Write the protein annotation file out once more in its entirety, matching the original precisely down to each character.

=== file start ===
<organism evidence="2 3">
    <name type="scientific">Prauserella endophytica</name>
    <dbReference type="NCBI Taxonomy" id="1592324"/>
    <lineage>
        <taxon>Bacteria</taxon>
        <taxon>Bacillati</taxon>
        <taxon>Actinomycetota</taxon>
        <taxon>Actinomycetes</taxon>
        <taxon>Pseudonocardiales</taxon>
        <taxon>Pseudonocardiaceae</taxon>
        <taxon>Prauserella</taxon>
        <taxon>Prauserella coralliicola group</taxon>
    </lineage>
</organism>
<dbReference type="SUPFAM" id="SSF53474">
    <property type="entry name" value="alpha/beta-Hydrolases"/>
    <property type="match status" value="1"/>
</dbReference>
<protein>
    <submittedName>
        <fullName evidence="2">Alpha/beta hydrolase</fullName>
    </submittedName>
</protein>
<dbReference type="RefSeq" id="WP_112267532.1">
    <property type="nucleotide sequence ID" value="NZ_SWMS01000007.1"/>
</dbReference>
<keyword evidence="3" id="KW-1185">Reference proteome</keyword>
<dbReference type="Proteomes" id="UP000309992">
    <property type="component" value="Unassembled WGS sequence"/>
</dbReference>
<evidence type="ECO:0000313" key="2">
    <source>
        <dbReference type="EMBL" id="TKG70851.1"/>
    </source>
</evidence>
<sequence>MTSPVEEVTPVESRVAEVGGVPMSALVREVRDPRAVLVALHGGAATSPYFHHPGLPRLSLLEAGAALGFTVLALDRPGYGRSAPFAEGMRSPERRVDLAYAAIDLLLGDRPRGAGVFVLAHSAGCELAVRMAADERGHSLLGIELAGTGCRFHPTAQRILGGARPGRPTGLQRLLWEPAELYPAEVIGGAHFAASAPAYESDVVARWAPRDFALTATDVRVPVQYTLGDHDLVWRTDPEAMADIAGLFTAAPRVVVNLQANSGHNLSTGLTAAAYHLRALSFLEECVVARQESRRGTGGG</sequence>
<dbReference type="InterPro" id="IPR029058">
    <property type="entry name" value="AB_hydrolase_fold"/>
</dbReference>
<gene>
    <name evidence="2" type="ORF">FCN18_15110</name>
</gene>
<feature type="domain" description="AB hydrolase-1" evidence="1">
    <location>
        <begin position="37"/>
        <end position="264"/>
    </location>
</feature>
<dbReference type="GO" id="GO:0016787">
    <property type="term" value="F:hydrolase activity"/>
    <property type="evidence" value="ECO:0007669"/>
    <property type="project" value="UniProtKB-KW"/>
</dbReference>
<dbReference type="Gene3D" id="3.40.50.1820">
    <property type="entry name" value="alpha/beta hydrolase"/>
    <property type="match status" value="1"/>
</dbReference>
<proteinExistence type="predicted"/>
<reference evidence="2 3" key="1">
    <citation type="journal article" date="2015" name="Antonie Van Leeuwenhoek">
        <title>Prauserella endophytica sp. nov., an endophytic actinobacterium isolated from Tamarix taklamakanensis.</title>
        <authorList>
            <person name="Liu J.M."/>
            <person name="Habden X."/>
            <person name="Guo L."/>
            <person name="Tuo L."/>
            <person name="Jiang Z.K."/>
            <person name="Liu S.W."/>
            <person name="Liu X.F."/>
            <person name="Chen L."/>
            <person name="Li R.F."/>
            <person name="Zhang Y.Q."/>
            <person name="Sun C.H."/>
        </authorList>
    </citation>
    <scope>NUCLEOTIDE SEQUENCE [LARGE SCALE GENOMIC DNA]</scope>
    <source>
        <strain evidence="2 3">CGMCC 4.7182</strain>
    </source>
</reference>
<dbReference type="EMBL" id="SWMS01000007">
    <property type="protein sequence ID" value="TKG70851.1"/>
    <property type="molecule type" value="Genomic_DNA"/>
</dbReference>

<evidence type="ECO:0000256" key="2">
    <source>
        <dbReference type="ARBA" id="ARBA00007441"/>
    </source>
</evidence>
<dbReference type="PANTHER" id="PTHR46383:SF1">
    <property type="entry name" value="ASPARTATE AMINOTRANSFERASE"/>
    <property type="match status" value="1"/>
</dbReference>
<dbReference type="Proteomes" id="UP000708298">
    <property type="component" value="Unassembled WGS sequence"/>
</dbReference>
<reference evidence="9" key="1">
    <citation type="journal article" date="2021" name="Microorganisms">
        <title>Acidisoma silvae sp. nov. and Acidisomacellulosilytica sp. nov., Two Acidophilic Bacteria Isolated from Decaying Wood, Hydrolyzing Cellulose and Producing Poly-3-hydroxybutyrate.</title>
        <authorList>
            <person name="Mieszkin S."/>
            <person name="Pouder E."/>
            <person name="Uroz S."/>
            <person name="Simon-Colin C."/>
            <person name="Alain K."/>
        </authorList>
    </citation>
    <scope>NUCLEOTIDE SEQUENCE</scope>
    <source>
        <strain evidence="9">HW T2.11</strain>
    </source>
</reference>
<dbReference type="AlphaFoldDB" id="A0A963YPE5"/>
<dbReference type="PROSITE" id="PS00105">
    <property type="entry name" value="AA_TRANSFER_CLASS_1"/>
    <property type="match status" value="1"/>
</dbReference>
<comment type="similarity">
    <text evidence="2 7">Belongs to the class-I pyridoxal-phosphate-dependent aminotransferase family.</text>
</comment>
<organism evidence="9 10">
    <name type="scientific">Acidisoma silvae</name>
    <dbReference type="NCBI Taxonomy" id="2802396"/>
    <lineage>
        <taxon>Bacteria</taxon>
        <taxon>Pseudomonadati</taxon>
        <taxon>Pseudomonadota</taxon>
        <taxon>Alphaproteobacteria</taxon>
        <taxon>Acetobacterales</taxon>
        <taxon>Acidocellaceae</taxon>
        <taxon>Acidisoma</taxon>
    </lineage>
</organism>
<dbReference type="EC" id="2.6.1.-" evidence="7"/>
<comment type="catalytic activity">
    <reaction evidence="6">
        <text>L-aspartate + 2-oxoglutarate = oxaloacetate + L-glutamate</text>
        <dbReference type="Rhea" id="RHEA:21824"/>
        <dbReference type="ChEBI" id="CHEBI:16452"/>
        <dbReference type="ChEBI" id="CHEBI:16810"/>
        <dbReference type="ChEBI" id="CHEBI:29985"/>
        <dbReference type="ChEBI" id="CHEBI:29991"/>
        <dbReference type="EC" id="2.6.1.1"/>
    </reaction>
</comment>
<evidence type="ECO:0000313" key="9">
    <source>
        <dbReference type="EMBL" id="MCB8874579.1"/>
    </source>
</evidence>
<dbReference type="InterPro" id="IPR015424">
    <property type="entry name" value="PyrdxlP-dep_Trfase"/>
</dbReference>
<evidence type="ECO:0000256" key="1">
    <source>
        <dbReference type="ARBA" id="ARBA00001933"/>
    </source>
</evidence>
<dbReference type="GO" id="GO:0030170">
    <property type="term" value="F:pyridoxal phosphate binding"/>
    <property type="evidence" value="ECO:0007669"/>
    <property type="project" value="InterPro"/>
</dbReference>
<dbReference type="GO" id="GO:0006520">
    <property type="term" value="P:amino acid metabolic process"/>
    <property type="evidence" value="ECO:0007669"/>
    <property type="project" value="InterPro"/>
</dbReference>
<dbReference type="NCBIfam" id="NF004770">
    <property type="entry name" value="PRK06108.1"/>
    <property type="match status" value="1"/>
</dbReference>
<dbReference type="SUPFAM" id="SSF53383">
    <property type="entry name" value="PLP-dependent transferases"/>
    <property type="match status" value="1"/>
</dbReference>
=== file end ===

<organism evidence="2 3">
    <name type="scientific">Prauserella endophytica</name>
    <dbReference type="NCBI Taxonomy" id="1592324"/>
    <lineage>
        <taxon>Bacteria</taxon>
        <taxon>Bacillati</taxon>
        <taxon>Actinomycetota</taxon>
        <taxon>Actinomycetes</taxon>
        <taxon>Pseudonocardiales</taxon>
        <taxon>Pseudonocardiaceae</taxon>
        <taxon>Prauserella</taxon>
        <taxon>Prauserella coralliicola group</taxon>
    </lineage>
</organism>
<dbReference type="SUPFAM" id="SSF53474">
    <property type="entry name" value="alpha/beta-Hydrolases"/>
    <property type="match status" value="1"/>
</dbReference>
<protein>
    <submittedName>
        <fullName evidence="2">Alpha/beta hydrolase</fullName>
    </submittedName>
</protein>
<dbReference type="RefSeq" id="WP_112267532.1">
    <property type="nucleotide sequence ID" value="NZ_SWMS01000007.1"/>
</dbReference>
<keyword evidence="3" id="KW-1185">Reference proteome</keyword>
<dbReference type="Proteomes" id="UP000309992">
    <property type="component" value="Unassembled WGS sequence"/>
</dbReference>
<evidence type="ECO:0000313" key="2">
    <source>
        <dbReference type="EMBL" id="TKG70851.1"/>
    </source>
</evidence>
<sequence>MTSPVEEVTPVESRVAEVGGVPMSALVREVRDPRAVLVALHGGAATSPYFHHPGLPRLSLLEAGAALGFTVLALDRPGYGRSAPFAEGMRSPERRVDLAYAAIDLLLGDRPRGAGVFVLAHSAGCELAVRMAADERGHSLLGIELAGTGCRFHPTAQRILGGARPGRPTGLQRLLWEPAELYPAEVIGGAHFAASAPAYESDVVARWAPRDFALTATDVRVPVQYTLGDHDLVWRTDPEAMADIAGLFTAAPRVVVNLQANSGHNLSTGLTAAAYHLRALSFLEECVVARQESRRGTGGG</sequence>
<dbReference type="InterPro" id="IPR029058">
    <property type="entry name" value="AB_hydrolase_fold"/>
</dbReference>
<gene>
    <name evidence="2" type="ORF">FCN18_15110</name>
</gene>
<feature type="domain" description="AB hydrolase-1" evidence="1">
    <location>
        <begin position="37"/>
        <end position="264"/>
    </location>
</feature>
<dbReference type="GO" id="GO:0016787">
    <property type="term" value="F:hydrolase activity"/>
    <property type="evidence" value="ECO:0007669"/>
    <property type="project" value="UniProtKB-KW"/>
</dbReference>
<dbReference type="Gene3D" id="3.40.50.1820">
    <property type="entry name" value="alpha/beta hydrolase"/>
    <property type="match status" value="1"/>
</dbReference>
<proteinExistence type="predicted"/>
<reference evidence="2 3" key="1">
    <citation type="journal article" date="2015" name="Antonie Van Leeuwenhoek">
        <title>Prauserella endophytica sp. nov., an endophytic actinobacterium isolated from Tamarix taklamakanensis.</title>
        <authorList>
            <person name="Liu J.M."/>
            <person name="Habden X."/>
            <person name="Guo L."/>
            <person name="Tuo L."/>
            <person name="Jiang Z.K."/>
            <person name="Liu S.W."/>
            <person name="Liu X.F."/>
            <person name="Chen L."/>
            <person name="Li R.F."/>
            <person name="Zhang Y.Q."/>
            <person name="Sun C.H."/>
        </authorList>
    </citation>
    <scope>NUCLEOTIDE SEQUENCE [LARGE SCALE GENOMIC DNA]</scope>
    <source>
        <strain evidence="2 3">CGMCC 4.7182</strain>
    </source>
</reference>
<dbReference type="EMBL" id="SWMS01000007">
    <property type="protein sequence ID" value="TKG70851.1"/>
    <property type="molecule type" value="Genomic_DNA"/>
</dbReference>

<evidence type="ECO:0000256" key="2">
    <source>
        <dbReference type="ARBA" id="ARBA00007441"/>
    </source>
</evidence>
<dbReference type="PANTHER" id="PTHR46383:SF1">
    <property type="entry name" value="ASPARTATE AMINOTRANSFERASE"/>
    <property type="match status" value="1"/>
</dbReference>
<dbReference type="Proteomes" id="UP000708298">
    <property type="component" value="Unassembled WGS sequence"/>
</dbReference>
<reference evidence="9" key="1">
    <citation type="journal article" date="2021" name="Microorganisms">
        <title>Acidisoma silvae sp. nov. and Acidisomacellulosilytica sp. nov., Two Acidophilic Bacteria Isolated from Decaying Wood, Hydrolyzing Cellulose and Producing Poly-3-hydroxybutyrate.</title>
        <authorList>
            <person name="Mieszkin S."/>
            <person name="Pouder E."/>
            <person name="Uroz S."/>
            <person name="Simon-Colin C."/>
            <person name="Alain K."/>
        </authorList>
    </citation>
    <scope>NUCLEOTIDE SEQUENCE</scope>
    <source>
        <strain evidence="9">HW T2.11</strain>
    </source>
</reference>
<dbReference type="AlphaFoldDB" id="A0A963YPE5"/>
<dbReference type="PROSITE" id="PS00105">
    <property type="entry name" value="AA_TRANSFER_CLASS_1"/>
    <property type="match status" value="1"/>
</dbReference>
<comment type="similarity">
    <text evidence="2 7">Belongs to the class-I pyridoxal-phosphate-dependent aminotransferase family.</text>
</comment>
<organism evidence="9 10">
    <name type="scientific">Acidisoma silvae</name>
    <dbReference type="NCBI Taxonomy" id="2802396"/>
    <lineage>
        <taxon>Bacteria</taxon>
        <taxon>Pseudomonadati</taxon>
        <taxon>Pseudomonadota</taxon>
        <taxon>Alphaproteobacteria</taxon>
        <taxon>Acetobacterales</taxon>
        <taxon>Acidocellaceae</taxon>
        <taxon>Acidisoma</taxon>
    </lineage>
</organism>
<dbReference type="EC" id="2.6.1.-" evidence="7"/>
<comment type="catalytic activity">
    <reaction evidence="6">
        <text>L-aspartate + 2-oxoglutarate = oxaloacetate + L-glutamate</text>
        <dbReference type="Rhea" id="RHEA:21824"/>
        <dbReference type="ChEBI" id="CHEBI:16452"/>
        <dbReference type="ChEBI" id="CHEBI:16810"/>
        <dbReference type="ChEBI" id="CHEBI:29985"/>
        <dbReference type="ChEBI" id="CHEBI:29991"/>
        <dbReference type="EC" id="2.6.1.1"/>
    </reaction>
</comment>
<evidence type="ECO:0000313" key="9">
    <source>
        <dbReference type="EMBL" id="MCB8874579.1"/>
    </source>
</evidence>
<dbReference type="InterPro" id="IPR015424">
    <property type="entry name" value="PyrdxlP-dep_Trfase"/>
</dbReference>
<evidence type="ECO:0000256" key="1">
    <source>
        <dbReference type="ARBA" id="ARBA00001933"/>
    </source>
</evidence>
<dbReference type="GO" id="GO:0030170">
    <property type="term" value="F:pyridoxal phosphate binding"/>
    <property type="evidence" value="ECO:0007669"/>
    <property type="project" value="InterPro"/>
</dbReference>
<dbReference type="GO" id="GO:0006520">
    <property type="term" value="P:amino acid metabolic process"/>
    <property type="evidence" value="ECO:0007669"/>
    <property type="project" value="InterPro"/>
</dbReference>
<dbReference type="NCBIfam" id="NF004770">
    <property type="entry name" value="PRK06108.1"/>
    <property type="match status" value="1"/>
</dbReference>
<dbReference type="SUPFAM" id="SSF53383">
    <property type="entry name" value="PLP-dependent transferases"/>
    <property type="match status" value="1"/>
</dbReference>